Immigration challenges

My father emigrated to the United States in 1950, fleeing China in the wake of the Communist Revolution. He was on the one of the last, if not the last, transport ships to leave China bound for the US. Judging by this wikipedia page, he may have been on the same transport as the US Consul General from Shanghai, “who a few days earlier had hauled down his flag, the last flying over a diplomatic post on the Chinese mainland.” The featured image is the ship’s passenger manifest (my father’s name is at the bottom of the page, so it doesn’t appear in the cropped photo).

Two days ago, an executive order was issued that restricted entry of all refugees for four months, barred Syrian refugees indefinitely, and blocked entry for for citizens of seven predominantly Muslim countries. This New York Times article annotates the details of the order. It hits close to home for me, echoing the Chinese Exclusion Act that restricted immigration based on a particular nationality – Chinese – until it was repealed in 1943. And it’s simply not acceptable.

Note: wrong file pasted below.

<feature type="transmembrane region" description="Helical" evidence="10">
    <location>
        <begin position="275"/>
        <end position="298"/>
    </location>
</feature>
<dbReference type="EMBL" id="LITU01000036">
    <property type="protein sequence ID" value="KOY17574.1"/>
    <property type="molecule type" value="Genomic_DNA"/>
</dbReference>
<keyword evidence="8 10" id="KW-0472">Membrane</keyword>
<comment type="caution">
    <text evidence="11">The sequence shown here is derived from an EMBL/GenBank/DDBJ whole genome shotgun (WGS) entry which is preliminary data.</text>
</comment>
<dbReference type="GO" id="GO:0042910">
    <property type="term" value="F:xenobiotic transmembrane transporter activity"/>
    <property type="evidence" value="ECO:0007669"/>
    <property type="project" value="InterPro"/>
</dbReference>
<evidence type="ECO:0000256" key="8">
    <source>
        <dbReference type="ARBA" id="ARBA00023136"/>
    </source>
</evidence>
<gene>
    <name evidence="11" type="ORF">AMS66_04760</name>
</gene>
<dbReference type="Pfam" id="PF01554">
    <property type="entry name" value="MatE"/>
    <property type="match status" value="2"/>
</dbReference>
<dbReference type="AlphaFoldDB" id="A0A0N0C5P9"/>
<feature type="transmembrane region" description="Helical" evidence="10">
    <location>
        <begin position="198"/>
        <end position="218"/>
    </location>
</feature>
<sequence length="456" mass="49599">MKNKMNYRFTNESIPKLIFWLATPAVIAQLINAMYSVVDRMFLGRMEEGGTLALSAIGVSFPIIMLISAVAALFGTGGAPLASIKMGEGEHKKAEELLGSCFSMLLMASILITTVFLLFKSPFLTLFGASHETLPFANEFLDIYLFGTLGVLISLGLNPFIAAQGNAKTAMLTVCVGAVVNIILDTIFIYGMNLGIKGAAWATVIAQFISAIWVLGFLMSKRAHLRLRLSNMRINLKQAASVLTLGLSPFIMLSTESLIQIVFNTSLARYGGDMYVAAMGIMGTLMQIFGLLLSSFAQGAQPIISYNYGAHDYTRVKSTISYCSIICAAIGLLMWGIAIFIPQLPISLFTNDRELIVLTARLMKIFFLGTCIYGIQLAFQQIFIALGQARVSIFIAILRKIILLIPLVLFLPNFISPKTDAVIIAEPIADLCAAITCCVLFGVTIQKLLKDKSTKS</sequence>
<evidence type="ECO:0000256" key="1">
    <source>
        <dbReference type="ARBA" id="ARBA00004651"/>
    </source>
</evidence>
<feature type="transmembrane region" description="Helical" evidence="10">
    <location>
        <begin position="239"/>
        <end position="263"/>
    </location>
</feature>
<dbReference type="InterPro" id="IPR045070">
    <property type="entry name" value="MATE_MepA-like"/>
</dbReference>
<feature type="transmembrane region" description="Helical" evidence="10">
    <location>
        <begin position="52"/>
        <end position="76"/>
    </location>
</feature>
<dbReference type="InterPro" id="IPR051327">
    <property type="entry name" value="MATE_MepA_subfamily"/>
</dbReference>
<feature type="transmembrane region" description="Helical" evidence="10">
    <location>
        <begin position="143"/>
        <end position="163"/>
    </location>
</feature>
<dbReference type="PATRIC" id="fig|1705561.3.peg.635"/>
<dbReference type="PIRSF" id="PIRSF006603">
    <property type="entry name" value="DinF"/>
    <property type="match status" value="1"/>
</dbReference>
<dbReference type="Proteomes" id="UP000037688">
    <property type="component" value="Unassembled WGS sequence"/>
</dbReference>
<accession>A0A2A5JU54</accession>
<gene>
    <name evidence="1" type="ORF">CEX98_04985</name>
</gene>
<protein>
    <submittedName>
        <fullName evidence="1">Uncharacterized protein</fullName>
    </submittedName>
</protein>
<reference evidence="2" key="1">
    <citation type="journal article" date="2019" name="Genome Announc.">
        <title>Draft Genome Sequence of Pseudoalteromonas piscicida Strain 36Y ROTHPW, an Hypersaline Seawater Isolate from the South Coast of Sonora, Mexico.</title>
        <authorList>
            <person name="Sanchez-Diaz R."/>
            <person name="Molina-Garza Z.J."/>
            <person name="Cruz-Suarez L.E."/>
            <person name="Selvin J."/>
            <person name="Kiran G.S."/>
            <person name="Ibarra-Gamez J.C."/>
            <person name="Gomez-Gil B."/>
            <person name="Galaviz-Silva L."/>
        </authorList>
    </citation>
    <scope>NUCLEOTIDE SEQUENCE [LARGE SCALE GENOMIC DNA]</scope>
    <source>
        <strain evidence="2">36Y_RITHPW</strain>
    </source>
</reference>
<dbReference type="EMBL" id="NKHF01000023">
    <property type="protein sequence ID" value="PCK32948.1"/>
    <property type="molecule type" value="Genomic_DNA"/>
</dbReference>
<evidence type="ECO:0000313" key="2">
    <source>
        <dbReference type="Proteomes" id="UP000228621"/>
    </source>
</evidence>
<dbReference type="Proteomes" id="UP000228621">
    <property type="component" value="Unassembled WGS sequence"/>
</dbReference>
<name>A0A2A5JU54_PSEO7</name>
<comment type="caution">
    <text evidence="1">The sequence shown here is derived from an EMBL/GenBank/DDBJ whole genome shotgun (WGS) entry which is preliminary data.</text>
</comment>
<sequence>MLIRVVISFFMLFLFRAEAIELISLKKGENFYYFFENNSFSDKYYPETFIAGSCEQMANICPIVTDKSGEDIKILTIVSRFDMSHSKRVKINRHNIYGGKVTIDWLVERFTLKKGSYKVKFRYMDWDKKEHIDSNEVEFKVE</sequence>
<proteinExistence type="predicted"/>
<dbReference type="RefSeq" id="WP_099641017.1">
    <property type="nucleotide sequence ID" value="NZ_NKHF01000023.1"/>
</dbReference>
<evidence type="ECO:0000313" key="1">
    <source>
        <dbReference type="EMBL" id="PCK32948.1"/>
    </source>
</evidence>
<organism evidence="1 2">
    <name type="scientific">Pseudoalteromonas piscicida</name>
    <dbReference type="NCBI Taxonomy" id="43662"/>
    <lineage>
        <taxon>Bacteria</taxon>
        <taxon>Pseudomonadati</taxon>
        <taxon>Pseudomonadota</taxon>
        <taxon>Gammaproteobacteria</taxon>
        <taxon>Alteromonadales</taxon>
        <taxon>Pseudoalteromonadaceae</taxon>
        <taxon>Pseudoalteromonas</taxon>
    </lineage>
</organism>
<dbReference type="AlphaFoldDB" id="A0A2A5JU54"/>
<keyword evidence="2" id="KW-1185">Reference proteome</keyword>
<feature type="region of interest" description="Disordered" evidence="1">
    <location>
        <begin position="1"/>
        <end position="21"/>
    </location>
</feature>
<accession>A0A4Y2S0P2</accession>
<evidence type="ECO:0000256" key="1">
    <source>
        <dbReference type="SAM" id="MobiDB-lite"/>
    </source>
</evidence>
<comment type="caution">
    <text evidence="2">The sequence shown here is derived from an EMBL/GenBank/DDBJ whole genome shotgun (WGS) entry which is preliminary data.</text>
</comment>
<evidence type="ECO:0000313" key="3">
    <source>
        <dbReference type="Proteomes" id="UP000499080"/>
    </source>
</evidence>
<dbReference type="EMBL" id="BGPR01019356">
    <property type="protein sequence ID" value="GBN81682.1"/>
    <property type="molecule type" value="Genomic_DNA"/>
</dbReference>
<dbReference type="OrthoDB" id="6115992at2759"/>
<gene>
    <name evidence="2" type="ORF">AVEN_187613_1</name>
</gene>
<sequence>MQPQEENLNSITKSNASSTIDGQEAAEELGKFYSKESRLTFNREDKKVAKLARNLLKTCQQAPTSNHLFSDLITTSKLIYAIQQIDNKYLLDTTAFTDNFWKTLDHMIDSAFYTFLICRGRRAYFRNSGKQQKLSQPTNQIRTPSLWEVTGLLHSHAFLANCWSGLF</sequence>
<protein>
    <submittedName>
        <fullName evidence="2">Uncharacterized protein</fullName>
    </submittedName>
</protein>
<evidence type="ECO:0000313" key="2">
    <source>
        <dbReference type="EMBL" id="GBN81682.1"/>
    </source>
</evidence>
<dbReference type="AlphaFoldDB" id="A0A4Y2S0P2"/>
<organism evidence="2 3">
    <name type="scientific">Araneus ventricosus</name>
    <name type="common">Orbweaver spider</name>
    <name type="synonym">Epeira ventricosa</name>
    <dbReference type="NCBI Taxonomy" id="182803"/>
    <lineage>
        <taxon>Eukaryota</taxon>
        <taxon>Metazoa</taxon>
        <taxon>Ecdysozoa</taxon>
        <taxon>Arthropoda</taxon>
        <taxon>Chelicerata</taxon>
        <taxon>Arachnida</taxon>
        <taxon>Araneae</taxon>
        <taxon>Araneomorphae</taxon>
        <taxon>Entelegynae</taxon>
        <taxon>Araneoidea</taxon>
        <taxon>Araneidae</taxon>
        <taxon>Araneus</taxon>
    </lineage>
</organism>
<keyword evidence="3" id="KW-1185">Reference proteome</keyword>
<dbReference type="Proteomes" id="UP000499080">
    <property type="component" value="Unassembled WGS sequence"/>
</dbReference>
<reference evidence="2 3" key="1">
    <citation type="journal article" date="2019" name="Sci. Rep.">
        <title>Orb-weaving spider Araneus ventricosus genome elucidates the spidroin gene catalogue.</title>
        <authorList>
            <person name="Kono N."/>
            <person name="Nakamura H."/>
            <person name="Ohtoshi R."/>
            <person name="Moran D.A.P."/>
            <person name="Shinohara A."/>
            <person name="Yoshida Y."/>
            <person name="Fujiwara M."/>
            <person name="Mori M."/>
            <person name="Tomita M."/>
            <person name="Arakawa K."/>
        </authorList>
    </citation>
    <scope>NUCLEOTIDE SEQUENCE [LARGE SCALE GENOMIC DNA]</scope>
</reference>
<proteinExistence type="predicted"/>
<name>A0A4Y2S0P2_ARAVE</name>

Nor is it legal, apparently. Last night, a federal judge in Brooklyn stayed the executive order. Meanwhile, spontaneous protests emerged in arrivals terminals in airports including those in Boston, New York, Washington and San Francisco. And, in the middle of the night, a federal judge in Boston imposed a seven-day restraining order against the executive order.

It’s days like this that I feel entirely inadequate to make a meaningful contribution. I’m not a constitutional lawyer and my elected officials agree on this point. But I will still do what I can. Today, I joined a protest march in Boston’s Copley Square, organized by the Council on American-Islamic Relations. Different energy to this crowd than the one for the Women’s March; much more defiant. 

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